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Notice that my callback has access–via the string parameter–to the message being written to stdout. This is the value I’m passing into util.log above; and the value that I wanted to inspect in a test. Notice also that my setup method returns a function that “resets” process.stdout.write back to its original state. You’ll want to call that function after each test, otherwise your callback will fire for every write in your current instance of Node.

Once I had this module in hand, I was able use it in my tests. Here’s a Jasmine test for ensuring that calling server.listen emits the correct message:

server = require '../js/server'
hook = require '../js/hook_stdout'
describe 'chat server', ->
it 'should listen at localhost on a port I specify', ->
unhook = hook.setup((string, encoding, fd) ->
expect(string).toContain 'Server listening at'
server.listen '3001'
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Given the current string provided to stdout, and thus, my callback, I was then able to call Jasmine’s expect() method and toContain() to assert that the string my server is outputting is the one I expected. Notice also that I call hook.setup just before I need it, and assign it to the local variable “unhook.” After my initial call to server.listen, I call unhook as a function, which resets writes back to their original state.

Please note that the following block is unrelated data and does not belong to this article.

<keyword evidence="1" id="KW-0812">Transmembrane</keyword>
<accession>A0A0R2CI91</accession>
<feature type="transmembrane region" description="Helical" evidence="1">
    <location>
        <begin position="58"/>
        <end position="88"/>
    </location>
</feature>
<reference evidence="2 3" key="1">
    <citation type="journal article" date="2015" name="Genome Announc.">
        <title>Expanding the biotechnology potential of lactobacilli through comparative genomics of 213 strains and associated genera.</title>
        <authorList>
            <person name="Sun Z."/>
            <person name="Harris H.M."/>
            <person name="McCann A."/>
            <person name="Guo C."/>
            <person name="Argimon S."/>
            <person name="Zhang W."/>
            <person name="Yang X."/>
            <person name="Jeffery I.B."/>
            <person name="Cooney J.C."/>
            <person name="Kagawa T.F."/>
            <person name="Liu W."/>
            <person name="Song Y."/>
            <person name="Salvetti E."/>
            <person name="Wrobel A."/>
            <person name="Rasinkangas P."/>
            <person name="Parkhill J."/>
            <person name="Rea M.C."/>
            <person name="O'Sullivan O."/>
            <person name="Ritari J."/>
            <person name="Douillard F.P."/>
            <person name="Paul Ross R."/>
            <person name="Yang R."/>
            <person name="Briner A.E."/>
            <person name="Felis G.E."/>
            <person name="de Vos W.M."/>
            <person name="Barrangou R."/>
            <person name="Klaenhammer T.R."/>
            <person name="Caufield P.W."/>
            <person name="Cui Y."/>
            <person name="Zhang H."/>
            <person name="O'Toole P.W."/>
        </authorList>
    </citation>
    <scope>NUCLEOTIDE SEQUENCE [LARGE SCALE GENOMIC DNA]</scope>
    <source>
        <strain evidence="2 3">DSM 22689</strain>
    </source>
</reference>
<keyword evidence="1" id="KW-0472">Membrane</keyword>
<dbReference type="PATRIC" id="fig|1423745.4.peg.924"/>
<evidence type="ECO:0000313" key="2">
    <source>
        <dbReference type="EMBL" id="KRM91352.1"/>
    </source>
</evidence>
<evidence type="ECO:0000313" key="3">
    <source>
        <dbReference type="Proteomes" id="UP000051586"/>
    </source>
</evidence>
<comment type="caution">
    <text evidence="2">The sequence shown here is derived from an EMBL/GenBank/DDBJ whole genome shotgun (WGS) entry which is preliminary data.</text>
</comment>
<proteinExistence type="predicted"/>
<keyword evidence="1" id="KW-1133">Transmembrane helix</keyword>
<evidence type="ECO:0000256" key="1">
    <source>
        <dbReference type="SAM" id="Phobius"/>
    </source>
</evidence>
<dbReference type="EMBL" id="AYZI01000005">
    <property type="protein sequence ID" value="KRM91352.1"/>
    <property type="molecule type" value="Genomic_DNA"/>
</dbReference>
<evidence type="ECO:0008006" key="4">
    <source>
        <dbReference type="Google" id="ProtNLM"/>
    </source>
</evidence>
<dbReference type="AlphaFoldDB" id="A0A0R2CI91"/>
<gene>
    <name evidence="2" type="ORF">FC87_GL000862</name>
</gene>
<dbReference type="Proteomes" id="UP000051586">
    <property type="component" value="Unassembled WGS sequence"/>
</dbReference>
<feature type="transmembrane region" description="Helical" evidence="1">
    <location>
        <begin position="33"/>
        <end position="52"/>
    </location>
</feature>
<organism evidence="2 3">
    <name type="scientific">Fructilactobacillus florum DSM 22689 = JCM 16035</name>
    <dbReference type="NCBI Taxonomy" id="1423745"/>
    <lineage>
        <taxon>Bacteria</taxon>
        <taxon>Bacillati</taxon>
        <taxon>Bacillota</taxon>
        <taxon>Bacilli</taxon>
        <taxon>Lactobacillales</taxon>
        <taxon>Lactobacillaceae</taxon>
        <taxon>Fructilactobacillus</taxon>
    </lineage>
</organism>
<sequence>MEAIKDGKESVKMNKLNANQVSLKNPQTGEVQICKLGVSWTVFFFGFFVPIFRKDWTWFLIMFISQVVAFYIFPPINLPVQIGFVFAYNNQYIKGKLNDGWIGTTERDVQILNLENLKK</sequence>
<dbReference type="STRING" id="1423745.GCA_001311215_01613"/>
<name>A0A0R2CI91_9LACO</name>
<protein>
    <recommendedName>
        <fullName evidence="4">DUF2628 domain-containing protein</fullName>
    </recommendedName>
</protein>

Now I can inspect stdout in my automated tests quickly and easily, and I’ve done all of this without having to modify my server code in any way to accommodate my tests. Feels like #winning to me. Hopefully you’ll find it useful, as well.

That’s that. Not a lengthy, or earth-shattering posts, by any means, but I thought it was worth sharing for anyone doing unit testing in Node applications. If you are, and you’re using a different or better approach for asserting stdout, please let me know by leaving a comment below!

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  • clux inator

    Thanks a lot for this. This helped me test my logger module( )
    without having to spam my log with irrelevant output : )

  • Brandon Satrom

    Awesome, glad to help! And logule looks awesome, I’m going to use it on my next Node project!